The world of business can be a rather strange place over a prolonged period of time. Certainly, ideas to expand or contract the size, reach and diversity of a business can make sense in the moment and during their execution. However, over a prolonged period, the decision to do one or the other seems to contradict that which was just done. In other words, businesses seem to go from an expansionary phase to a period of contraction and back again at very regular intervals.
Take, for example, BT (LSE: BT-A) (NYSE: BT.US). Its focus at the present time is on expanding its product offering so as to be a provider of mobile, broadband, pay-tv and landline and, by doing so, it is hoping to increase customer numbers, sales and, ultimately, profitability. And, to BT’s credit, the investment world seems to be on board with the idea, since BT’s share price has risen by 260% in the last five years.
However, just a decade or so ago, the focus for BT was on shrinking its business so as to become more efficient and more focused on providing a niche offering. For example, it sold its mobile offering and instead focused on broadband and landline offerings, with pay-tv not being a focus. And, while that has been successful, BT is now doing the opposite and has purchased the mobile network, EE, as well as various sports rights which are eating away at its margins in the short run.
The problem with expanding quickly and offering more products in new and different spaces is that companies can quickly become inefficient. That’s not to say that BT is a poorly run business, but rather that juggling too many balls inevitably leads to higher than required costs, a lower return on investment and difficulty in outperforming the wider index in terms of profitability growth. And, with all of the initial investment required, it can cause greater risk as well as a potentially disappointing return.
That’s a key reason why stocks other than BT in the fixed line telecoms sector seem to have more appeal. For example, the likes of Cable & Wireless (LSE: CWC), Colt (LSE: COLT) and Telecom Plus (LSE: TEP) may lack the size and scale of BT, but they have far stronger growth prospects and a much clearer catalyst for future share price growth.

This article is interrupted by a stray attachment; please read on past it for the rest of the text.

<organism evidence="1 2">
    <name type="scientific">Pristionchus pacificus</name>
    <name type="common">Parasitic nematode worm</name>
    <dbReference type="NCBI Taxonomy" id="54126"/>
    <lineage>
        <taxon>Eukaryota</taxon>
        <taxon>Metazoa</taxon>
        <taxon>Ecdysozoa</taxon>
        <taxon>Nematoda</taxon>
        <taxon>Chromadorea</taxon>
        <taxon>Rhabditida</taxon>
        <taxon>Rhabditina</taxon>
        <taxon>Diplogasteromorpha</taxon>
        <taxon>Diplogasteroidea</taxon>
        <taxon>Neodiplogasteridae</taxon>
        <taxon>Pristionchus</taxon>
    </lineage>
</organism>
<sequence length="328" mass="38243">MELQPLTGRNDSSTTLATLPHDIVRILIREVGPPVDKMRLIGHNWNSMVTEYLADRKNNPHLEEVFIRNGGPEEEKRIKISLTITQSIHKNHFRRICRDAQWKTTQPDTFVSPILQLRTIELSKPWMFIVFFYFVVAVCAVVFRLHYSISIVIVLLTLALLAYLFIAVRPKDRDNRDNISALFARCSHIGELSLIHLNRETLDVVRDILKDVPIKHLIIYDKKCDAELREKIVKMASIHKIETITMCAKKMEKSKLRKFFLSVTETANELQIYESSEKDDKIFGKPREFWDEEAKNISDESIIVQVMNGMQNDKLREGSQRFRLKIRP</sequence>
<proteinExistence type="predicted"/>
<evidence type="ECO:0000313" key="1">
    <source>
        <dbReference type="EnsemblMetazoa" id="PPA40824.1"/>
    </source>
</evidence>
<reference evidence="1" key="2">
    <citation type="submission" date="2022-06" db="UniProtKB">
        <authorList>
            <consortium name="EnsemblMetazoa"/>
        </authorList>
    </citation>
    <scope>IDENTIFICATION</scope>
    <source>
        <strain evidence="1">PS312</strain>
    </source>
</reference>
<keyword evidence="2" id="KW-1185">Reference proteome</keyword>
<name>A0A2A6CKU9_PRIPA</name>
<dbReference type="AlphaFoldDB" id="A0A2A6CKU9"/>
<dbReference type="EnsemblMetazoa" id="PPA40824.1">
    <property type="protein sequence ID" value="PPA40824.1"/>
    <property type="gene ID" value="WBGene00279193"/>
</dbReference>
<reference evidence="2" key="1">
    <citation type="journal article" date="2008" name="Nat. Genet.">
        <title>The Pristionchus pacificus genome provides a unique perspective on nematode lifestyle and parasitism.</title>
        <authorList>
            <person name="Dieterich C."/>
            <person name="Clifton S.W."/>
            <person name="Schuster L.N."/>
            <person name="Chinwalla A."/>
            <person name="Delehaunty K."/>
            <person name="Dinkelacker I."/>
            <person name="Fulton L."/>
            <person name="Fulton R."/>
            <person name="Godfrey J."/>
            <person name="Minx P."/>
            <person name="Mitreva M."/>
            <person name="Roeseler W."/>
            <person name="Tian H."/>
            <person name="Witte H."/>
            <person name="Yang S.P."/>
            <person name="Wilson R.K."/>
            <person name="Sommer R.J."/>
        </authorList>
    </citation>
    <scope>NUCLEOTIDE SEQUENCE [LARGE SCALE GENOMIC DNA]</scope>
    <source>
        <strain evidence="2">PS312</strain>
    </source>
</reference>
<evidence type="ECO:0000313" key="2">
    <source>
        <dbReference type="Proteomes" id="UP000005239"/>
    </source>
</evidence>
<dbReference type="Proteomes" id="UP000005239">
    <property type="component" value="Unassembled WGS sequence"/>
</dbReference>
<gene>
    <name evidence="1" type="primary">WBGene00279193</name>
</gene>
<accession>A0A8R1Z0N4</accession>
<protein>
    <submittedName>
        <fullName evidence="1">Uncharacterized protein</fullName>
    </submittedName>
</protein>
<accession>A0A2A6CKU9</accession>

In fact, all three companies are expected to increase their bottom lines at double digit rates next year. In the case of Cable & Wireless and Colt, this equates to a price to earnings growth (PEG) ratios of just 0.7, which indicates that their shares are undervalued and could move significantly higher. And, while Telecom Plus has a PEG ratio of more than double that at 1.5, it is still far more appealing than BT’s PEG ratio of 2.9.
Furthermore, Cable & Wireless and Telecom Plus yield 3.9% and 4.6% respectively, which indicates that they could be better income plays than BT, which has a yield of 3.2%. And, while Colt posted a loss last year, its anticipated shift to profitability this year could be another reason for investors to bid up its share price over the medium term.
Of course, BT’s foray into quad play may prove to be a major success, but the market clearly has high expectations for the business and, with vast initial costs, a pension liability that remains a drag on performance and the risk of inefficiencies due to a greater breadth of services, Cable & Wireless, Colt and Telecom Plus hold more appeal at the present time.
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Peter Stephens has no position in any shares mentioned. The Motley Fool UK has no position in any of the shares mentioned. We Fools don't all hold the same opinions, but we all believe that considering a diverse range of insights makes us better investors.